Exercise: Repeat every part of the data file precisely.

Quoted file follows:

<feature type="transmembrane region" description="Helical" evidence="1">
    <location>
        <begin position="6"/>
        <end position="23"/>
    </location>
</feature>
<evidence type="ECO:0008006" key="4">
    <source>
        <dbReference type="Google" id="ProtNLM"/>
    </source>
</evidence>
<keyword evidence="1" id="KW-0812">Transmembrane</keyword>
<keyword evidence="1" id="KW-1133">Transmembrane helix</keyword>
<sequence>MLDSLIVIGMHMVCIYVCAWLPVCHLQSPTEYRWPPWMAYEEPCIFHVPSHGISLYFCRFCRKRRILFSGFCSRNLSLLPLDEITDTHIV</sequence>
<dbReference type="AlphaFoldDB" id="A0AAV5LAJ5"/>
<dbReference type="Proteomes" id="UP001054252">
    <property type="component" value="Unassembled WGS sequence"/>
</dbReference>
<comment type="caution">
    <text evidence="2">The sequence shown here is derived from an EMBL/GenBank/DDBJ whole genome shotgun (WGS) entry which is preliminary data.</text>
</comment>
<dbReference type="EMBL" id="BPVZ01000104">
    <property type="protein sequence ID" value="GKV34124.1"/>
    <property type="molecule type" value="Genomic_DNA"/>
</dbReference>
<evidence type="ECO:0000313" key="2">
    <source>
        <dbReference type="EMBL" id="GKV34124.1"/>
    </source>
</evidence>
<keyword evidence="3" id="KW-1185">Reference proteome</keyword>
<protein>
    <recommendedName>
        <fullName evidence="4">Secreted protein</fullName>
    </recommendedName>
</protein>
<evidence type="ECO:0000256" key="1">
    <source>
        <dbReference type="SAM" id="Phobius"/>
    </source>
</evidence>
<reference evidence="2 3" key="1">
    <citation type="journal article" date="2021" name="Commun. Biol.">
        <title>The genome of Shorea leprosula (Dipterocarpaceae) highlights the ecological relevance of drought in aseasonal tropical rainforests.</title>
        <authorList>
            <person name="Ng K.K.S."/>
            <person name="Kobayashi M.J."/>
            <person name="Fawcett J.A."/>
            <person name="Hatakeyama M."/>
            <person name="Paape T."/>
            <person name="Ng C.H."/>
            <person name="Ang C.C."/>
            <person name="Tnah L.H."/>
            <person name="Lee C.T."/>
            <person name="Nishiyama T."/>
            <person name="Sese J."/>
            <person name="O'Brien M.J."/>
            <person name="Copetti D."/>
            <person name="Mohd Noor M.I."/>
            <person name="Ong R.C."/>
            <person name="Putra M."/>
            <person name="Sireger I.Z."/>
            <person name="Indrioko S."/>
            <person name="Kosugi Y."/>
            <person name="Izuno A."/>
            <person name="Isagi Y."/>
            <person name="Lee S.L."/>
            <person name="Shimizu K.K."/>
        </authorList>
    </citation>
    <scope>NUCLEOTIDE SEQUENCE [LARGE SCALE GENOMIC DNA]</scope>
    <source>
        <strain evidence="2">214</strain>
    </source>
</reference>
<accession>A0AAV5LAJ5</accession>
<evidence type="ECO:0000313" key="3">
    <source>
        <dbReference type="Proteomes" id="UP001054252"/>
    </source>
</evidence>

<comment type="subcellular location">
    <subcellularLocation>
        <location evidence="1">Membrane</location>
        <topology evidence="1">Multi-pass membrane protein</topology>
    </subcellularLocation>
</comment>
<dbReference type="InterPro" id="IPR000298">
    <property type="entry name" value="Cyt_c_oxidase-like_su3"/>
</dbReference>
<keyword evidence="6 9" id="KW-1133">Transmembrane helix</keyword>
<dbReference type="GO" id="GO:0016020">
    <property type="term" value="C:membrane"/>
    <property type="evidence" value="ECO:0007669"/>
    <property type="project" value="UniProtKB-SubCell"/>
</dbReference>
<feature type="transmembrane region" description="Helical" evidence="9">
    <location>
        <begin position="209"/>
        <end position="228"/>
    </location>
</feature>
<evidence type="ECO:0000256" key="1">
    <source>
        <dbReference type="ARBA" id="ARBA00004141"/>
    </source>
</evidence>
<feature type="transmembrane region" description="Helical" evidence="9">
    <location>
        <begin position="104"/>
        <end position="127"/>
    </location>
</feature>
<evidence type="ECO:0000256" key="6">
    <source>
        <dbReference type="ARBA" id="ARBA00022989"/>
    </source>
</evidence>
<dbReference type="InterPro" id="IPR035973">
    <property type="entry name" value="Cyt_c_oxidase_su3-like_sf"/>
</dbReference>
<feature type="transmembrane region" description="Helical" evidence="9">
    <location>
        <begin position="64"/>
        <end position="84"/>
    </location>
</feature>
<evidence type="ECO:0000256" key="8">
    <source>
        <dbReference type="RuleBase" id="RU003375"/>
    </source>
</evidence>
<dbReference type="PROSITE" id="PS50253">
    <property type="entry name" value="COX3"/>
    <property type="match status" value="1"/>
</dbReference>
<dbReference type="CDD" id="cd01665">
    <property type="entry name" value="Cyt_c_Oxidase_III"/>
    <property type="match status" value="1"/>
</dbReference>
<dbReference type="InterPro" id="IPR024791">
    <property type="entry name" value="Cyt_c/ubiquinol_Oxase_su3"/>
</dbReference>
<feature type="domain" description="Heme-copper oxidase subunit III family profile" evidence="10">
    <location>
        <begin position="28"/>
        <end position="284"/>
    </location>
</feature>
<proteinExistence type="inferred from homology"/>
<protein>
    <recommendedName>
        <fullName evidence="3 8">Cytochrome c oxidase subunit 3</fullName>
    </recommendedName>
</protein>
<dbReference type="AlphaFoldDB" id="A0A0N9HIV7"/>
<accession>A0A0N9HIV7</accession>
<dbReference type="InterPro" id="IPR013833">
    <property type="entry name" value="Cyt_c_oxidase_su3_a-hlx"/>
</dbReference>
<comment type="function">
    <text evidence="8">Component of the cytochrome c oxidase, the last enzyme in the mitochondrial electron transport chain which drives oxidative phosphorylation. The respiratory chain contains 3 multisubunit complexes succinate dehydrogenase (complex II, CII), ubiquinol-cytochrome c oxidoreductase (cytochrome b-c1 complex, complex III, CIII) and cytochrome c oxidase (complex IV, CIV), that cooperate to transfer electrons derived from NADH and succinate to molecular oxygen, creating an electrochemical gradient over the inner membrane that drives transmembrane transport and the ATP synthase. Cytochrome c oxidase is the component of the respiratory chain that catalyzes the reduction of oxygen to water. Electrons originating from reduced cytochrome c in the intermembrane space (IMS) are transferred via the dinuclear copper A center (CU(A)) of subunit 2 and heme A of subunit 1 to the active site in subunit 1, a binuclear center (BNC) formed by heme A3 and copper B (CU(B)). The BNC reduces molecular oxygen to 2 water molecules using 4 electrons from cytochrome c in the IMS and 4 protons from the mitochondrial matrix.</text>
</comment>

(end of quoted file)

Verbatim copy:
<feature type="transmembrane region" description="Helical" evidence="1">
    <location>
        <begin position="6"/>
        <end position="23"/>
    </location>
</feature>
<evidence type="ECO:0008006" key="4">
    <source>
        <dbReference type="Google" id="ProtNLM"/>
    </source>
</evidence>
<keyword evidence="1" id="KW-0812">Transmembrane</keyword>
<keyword evidence="1" id="KW-1133">Transmembrane helix</keyword>
<sequence>MLDSLIVIGMHMVCIYVCAWLPVCHLQSPTEYRWPPWMAYEEPCIFHVPSHGISLYFCRFCRKRRILFSGFCSRNLSLLPLDEITDTHIV</sequence>
<dbReference type="AlphaFoldDB" id="A0AAV5LAJ5"/>
<dbReference type="Proteomes" id="UP001054252">
    <property type="component" value="Unassembled WGS sequence"/>
</dbReference>
<comment type="caution">
    <text evidence="2">The sequence shown here is derived from an EMBL/GenBank/DDBJ whole genome shotgun (WGS) entry which is preliminary data.</text>
</comment>
<dbReference type="EMBL" id="BPVZ01000104">
    <property type="protein sequence ID" value="GKV34124.1"/>
    <property type="molecule type" value="Genomic_DNA"/>
</dbReference>
<evidence type="ECO:0000313" key="2">
    <source>
        <dbReference type="EMBL" id="GKV34124.1"/>
    </source>
</evidence>
<keyword evidence="3" id="KW-1185">Reference proteome</keyword>
<protein>
    <recommendedName>
        <fullName evidence="4">Secreted protein</fullName>
    </recommendedName>
</protein>
<evidence type="ECO:0000256" key="1">
    <source>
        <dbReference type="SAM" id="Phobius"/>
    </source>
</evidence>
<reference evidence="2 3" key="1">
    <citation type="journal article" date="2021" name="Commun. Biol.">
        <title>The genome of Shorea leprosula (Dipterocarpaceae) highlights the ecological relevance of drought in aseasonal tropical rainforests.</title>
        <authorList>
            <person name="Ng K.K.S."/>
            <person name="Kobayashi M.J."/>
            <person name="Fawcett J.A."/>
            <person name="Hatakeyama M."/>
            <person name="Paape T."/>
            <person name="Ng C.H."/>
            <person name="Ang C.C."/>
            <person name="Tnah L.H."/>
            <person name="Lee C.T."/>
            <person name="Nishiyama T."/>
            <person name="Sese J."/>
            <person name="O'Brien M.J."/>
            <person name="Copetti D."/>
            <person name="Mohd Noor M.I."/>
            <person name="Ong R.C."/>
            <person name="Putra M."/>
            <person name="Sireger I.Z."/>
            <person name="Indrioko S."/>
            <person name="Kosugi Y."/>
            <person name="Izuno A."/>
            <person name="Isagi Y."/>
            <person name="Lee S.L."/>
            <person name="Shimizu K.K."/>
        </authorList>
    </citation>
    <scope>NUCLEOTIDE SEQUENCE [LARGE SCALE GENOMIC DNA]</scope>
    <source>
        <strain evidence="2">214</strain>
    </source>
</reference>
<accession>A0AAV5LAJ5</accession>
<evidence type="ECO:0000313" key="3">
    <source>
        <dbReference type="Proteomes" id="UP001054252"/>
    </source>
</evidence>

<comment type="subcellular location">
    <subcellularLocation>
        <location evidence="1">Membrane</location>
        <topology evidence="1">Multi-pass membrane protein</topology>
    </subcellularLocation>
</comment>
<dbReference type="InterPro" id="IPR000298">
    <property type="entry name" value="Cyt_c_oxidase-like_su3"/>
</dbReference>
<keyword evidence="6 9" id="KW-1133">Transmembrane helix</keyword>
<dbReference type="GO" id="GO:0016020">
    <property type="term" value="C:membrane"/>
    <property type="evidence" value="ECO:0007669"/>
    <property type="project" value="UniProtKB-SubCell"/>
</dbReference>
<feature type="transmembrane region" description="Helical" evidence="9">
    <location>
        <begin position="209"/>
        <end position="228"/>
    </location>
</feature>
<evidence type="ECO:0000256" key="1">
    <source>
        <dbReference type="ARBA" id="ARBA00004141"/>
    </source>
</evidence>
<feature type="transmembrane region" description="Helical" evidence="9">
    <location>
        <begin position="104"/>
        <end position="127"/>
    </location>
</feature>
<evidence type="ECO:0000256" key="6">
    <source>
        <dbReference type="ARBA" id="ARBA00022989"/>
    </source>
</evidence>
<dbReference type="InterPro" id="IPR035973">
    <property type="entry name" value="Cyt_c_oxidase_su3-like_sf"/>
</dbReference>
<feature type="transmembrane region" description="Helical" evidence="9">
    <location>
        <begin position="64"/>
        <end position="84"/>
    </location>
</feature>
<evidence type="ECO:0000256" key="8">
    <source>
        <dbReference type="RuleBase" id="RU003375"/>
    </source>
</evidence>
<dbReference type="PROSITE" id="PS50253">
    <property type="entry name" value="COX3"/>
    <property type="match status" value="1"/>
</dbReference>
<dbReference type="CDD" id="cd01665">
    <property type="entry name" value="Cyt_c_Oxidase_III"/>
    <property type="match status" value="1"/>
</dbReference>
<dbReference type="InterPro" id="IPR024791">
    <property type="entry name" value="Cyt_c/ubiquinol_Oxase_su3"/>
</dbReference>
<feature type="domain" description="Heme-copper oxidase subunit III family profile" evidence="10">
    <location>
        <begin position="28"/>
        <end position="284"/>
    </location>
</feature>
<proteinExistence type="inferred from homology"/>
<protein>
    <recommendedName>
        <fullName evidence="3 8">Cytochrome c oxidase subunit 3</fullName>
    </recommendedName>
</protein>
<dbReference type="AlphaFoldDB" id="A0A0N9HIV7"/>
<accession>A0A0N9HIV7</accession>
<dbReference type="InterPro" id="IPR013833">
    <property type="entry name" value="Cyt_c_oxidase_su3_a-hlx"/>
</dbReference>
<comment type="function">
    <text evidence="8">Component of the cytochrome c oxidase, the last enzyme in the mitochondrial electron transport chain which drives oxidative phosphorylation. The respiratory chain contains 3 multisubunit complexes succinate dehydrogenase (complex II, CII), ubiquinol-cytochrome c oxidoreductase (cytochrome b-c1 complex, complex III, CIII) and cytochrome c oxidase (complex IV, CIV), that cooperate to transfer electrons derived from NADH and succinate to molecular oxygen, creating an electrochemical gradient over the inner membrane that drives transmembrane transport and the ATP synthase. Cytochrome c oxidase is the component of the respiratory chain that catalyzes the reduction of oxygen to water. Electrons originating from reduced cytochrome c in the intermembrane space (IMS) are transferred via the dinuclear copper A center (CU(A)) of subunit 2 and heme A of subunit 1 to the active site in subunit 1, a binuclear center (BNC) formed by heme A3 and copper B (CU(B)). The BNC reduces molecular oxygen to 2 water molecules using 4 electrons from cytochrome c in the IMS and 4 protons from the mitochondrial matrix.</text>
</comment>